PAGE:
In addition to the up-to-the-minute music that KROQ provided, I also embarked on a home study course in The Classics throughout high school.  Together with my best friend, Melissa, (though I called her "Mel" and she called me "Bob") we spent innumerable afternoons in my room, with the same record player purchased at Sears years before, exploring The Beatles, The Who, Led Zeppelin, The Doors, Jimi Hendrix, Don McLean, and Neil Young to name just a few.  Somehow, we felt obligated to fill in our ignorance of the original revolutionaries as best we could.  I remember literally listening to music for hours, pulling records out of their sleeves and trying to get the needle down on the favored song of the moment without any skipping or scratching.

The records themselves were acquired slowly and steadily in many pilgrimages to perhaps the greatest record store there ever was.  Poo-Bah's Records occupied every square inch of an old Pasadena bungalow on Walnut Street.  It was Mecca for music lovers, except without all the kneeling and praying and facing East part.  It was open late, had every kind of music ever recorded, encyclopedic staffers, and intriguing and obscure music playing in the background, all in an atmosphere of your uncle's attic -- creaky floors, posters on every surface, and the sense that if music really was a portal to another realm, then Poo-Bah's was the mother ship that would get you there at warp speed.  A genuinely independent record store, it essentially did no marketing, other than selling t-shirts like the one pictured below, and relied on the exuberant proselytizing of its extremely loyal patrons.  Some days you had to wait in line to get at certain album stacks.  Plus, they sold new and used, which was particularly helpful to those of us with six bucks to spend on a Friday night. 



[Note: this is a photo of the old Poo-Bah's from the Internet.  I don't have any idea who this guy is.]

Transportation to Poo-Bah's was most often provided by my friend Tom, without whom our egregious ignorance of rock's forebears likely would have gone unchecked until college.  (This may be the time to note that both Mel and I were young for our grade, meaning that we were literally the last two people in our class to get our driver's licenses.  Tom, you're the best!)  Once inside, the evening's entertainment was at hand -- a maze of albums through which to wander, posters to peruse, conversations to overhear and people to watch.  Cap it off with a midnight run to In-N-Out or Tommy Burgers and it was Pasadena perfection.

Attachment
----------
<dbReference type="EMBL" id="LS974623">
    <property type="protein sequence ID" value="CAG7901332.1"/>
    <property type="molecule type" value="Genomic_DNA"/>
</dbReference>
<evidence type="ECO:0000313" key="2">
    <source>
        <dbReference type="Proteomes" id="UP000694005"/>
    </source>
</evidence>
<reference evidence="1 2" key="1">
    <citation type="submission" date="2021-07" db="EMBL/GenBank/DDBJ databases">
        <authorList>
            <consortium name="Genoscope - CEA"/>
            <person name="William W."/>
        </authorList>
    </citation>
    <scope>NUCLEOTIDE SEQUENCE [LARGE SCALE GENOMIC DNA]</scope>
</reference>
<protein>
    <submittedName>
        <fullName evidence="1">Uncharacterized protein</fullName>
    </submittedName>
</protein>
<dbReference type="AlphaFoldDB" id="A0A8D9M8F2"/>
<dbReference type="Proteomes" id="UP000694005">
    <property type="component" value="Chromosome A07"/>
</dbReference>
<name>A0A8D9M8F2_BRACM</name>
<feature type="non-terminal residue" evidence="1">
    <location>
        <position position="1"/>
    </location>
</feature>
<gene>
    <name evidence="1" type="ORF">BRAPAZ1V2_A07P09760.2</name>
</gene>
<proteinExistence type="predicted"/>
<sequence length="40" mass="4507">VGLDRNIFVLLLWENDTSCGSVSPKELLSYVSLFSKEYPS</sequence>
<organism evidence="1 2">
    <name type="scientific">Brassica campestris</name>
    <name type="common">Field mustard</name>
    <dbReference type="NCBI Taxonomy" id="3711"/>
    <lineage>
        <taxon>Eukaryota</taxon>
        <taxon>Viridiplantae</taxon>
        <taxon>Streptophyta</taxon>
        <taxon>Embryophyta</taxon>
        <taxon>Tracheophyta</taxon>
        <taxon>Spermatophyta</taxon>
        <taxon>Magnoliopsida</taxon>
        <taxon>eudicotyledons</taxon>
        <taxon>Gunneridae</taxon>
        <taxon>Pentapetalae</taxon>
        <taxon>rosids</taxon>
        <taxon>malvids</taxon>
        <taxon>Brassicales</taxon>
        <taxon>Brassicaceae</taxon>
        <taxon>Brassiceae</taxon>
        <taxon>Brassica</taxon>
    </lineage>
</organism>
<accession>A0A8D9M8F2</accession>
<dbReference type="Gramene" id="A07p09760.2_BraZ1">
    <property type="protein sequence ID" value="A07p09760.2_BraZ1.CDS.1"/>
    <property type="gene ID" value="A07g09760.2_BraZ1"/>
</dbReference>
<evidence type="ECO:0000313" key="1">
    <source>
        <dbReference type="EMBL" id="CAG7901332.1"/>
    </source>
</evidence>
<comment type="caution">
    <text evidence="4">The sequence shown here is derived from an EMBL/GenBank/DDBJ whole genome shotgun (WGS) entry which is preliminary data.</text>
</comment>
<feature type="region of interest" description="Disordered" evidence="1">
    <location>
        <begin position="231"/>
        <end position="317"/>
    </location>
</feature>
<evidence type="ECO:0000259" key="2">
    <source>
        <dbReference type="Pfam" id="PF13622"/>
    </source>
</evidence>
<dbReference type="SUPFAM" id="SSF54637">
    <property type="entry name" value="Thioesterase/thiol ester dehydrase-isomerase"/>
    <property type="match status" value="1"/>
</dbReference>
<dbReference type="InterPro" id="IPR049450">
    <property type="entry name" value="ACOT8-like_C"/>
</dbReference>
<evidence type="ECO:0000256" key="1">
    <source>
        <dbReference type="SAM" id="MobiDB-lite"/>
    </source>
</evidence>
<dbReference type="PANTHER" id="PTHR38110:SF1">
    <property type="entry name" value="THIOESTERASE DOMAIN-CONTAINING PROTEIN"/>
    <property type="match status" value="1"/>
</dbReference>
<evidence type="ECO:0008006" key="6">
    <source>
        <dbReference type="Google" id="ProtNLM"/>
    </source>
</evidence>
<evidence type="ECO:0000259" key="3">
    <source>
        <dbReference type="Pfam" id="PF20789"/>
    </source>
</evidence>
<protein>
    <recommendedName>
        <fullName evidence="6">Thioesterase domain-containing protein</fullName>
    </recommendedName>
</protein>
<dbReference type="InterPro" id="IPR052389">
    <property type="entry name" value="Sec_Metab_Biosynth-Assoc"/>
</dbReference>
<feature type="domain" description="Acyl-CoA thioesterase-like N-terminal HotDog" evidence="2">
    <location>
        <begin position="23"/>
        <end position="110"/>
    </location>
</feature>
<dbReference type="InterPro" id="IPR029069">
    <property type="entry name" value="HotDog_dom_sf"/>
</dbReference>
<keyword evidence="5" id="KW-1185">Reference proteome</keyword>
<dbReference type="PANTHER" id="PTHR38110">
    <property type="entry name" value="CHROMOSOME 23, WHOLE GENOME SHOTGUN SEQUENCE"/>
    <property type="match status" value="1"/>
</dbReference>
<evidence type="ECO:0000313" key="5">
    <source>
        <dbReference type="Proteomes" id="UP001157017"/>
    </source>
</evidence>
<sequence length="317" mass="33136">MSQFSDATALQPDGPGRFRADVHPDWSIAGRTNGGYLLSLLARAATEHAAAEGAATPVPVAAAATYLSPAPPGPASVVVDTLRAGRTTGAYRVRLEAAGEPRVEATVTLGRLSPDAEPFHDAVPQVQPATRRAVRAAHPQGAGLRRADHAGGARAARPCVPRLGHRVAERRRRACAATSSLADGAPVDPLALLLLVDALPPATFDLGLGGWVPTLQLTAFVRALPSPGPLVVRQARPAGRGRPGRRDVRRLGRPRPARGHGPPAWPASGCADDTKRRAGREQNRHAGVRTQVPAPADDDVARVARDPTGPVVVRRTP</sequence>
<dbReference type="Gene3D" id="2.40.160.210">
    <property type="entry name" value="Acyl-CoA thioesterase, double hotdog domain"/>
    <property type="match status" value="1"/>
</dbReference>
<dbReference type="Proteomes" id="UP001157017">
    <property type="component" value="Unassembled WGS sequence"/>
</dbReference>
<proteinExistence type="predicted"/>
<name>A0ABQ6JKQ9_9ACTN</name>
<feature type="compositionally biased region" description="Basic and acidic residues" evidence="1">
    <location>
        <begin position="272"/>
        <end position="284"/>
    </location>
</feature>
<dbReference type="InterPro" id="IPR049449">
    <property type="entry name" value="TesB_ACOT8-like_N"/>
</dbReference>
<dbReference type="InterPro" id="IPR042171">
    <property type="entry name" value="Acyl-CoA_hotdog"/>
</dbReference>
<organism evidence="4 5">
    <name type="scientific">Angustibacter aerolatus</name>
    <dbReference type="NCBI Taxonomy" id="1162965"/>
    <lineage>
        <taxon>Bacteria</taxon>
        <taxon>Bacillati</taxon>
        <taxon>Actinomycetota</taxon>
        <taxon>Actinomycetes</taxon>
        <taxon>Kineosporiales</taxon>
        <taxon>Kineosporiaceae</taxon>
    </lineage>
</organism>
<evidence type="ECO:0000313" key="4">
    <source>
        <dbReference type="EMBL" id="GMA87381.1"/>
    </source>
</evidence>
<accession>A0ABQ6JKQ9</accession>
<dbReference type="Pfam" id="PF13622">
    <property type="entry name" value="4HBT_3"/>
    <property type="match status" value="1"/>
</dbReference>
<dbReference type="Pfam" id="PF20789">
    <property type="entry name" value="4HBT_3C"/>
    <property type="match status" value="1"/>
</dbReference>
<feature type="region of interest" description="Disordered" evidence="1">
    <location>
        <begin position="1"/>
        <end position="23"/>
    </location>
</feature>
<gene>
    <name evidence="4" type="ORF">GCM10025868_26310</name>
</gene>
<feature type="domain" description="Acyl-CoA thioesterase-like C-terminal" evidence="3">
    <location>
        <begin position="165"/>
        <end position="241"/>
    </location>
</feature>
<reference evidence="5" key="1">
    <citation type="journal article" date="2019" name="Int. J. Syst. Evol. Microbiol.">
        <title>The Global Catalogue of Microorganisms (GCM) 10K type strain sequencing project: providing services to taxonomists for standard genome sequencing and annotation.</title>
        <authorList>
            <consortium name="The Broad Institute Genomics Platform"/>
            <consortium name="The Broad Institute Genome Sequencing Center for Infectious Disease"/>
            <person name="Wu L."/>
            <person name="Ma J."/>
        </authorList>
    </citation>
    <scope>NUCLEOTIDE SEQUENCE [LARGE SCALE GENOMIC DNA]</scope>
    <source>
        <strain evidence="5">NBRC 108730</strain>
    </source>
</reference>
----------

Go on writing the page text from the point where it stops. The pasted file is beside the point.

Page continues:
There's not much more to the story after that really, officer.

College happened which took me to Minnesota and right into the sweet spot of the Minneapolis sound.  So much has been written about the bands coming out of the Twin Cities at that time that its pointless to try and say anything more.  Bands like The Replacements, Husker Du, Soul Asylum and The Wallets were just lying around all over the place like snow in the Minnesota winter.  (Not to mention that purple dude who was pretty big at the time too.)

I don't really know why we all like music so much, or at least most of us do.  Music loving varies, of course, not only by preferred genre but also by frequency of listening and depth of response.  Still, you don't come across many people who say, "I don't like music."  Whatever it is, it seems at its base to be a secondary communication system.  A way of evoking passion and contemplation that unaccompanied words struggle to equal.  Now, truth be told, I am not illiterate and I love books and reading.  I have been brought to tears reading a book and I have laughed out loud reading a book, but it's not quite the same.  Music, when done right, reaches its invisible hand right into the middle of you and grabs your guts -- usually in three minutes or less.  (It should be noted, however, that with some bands this can result in nausea and vomiting.  Once you have identified the bands that have this effect, however, they can usually be avoided without much difficulty, except, maybe, when one of their songs becomes the popular anthem for, say, the San Francisco Giants in their bid for the World Series championship.  I'm just sayin'.)

Now, I know after all of this you're wondering what the thing is, so here's the thing: it seems to me that our ability to access and respond to music or [insert the passion from your youth here] too often gets pushed aside as we grow older.  Our sources of optimism and inspiration get boxed-up and put away with the other tokens of childhood and adolescence in the name of even-keeled maturity.  Goodbye Kool-Aid, no more Nancy Drew and see ya later air guitar.  And while I like red wine, The New York Times, and a nice salad of beets and blue cheese over organic micro-greens just as much as the next liberal, urban professional, I think it is a mistake to discard so much of what made us who we are in the belief that things loved in childhood must be childish.

Like most of us, I have worked hard to hike to the top of Mt. Middle-Age, but I've found that while the view is very nice and certainly shouldn't be missed, the air is a bit chilly and there's mostly just a lot of standing around and looking at things.  I, for one, think it ought to be o.k. to hike back down every now and then and splash around in the stream where its warm and sunny and there are picnic tables with jugs of Kool-Aid and an iPod blasting someone's idea of good music.  Because, frankly . . .

I can't fight this feeling anymore
I've forgotten what I started fighting for
It's time to bring this ship into the shore
And throw away the oars, forever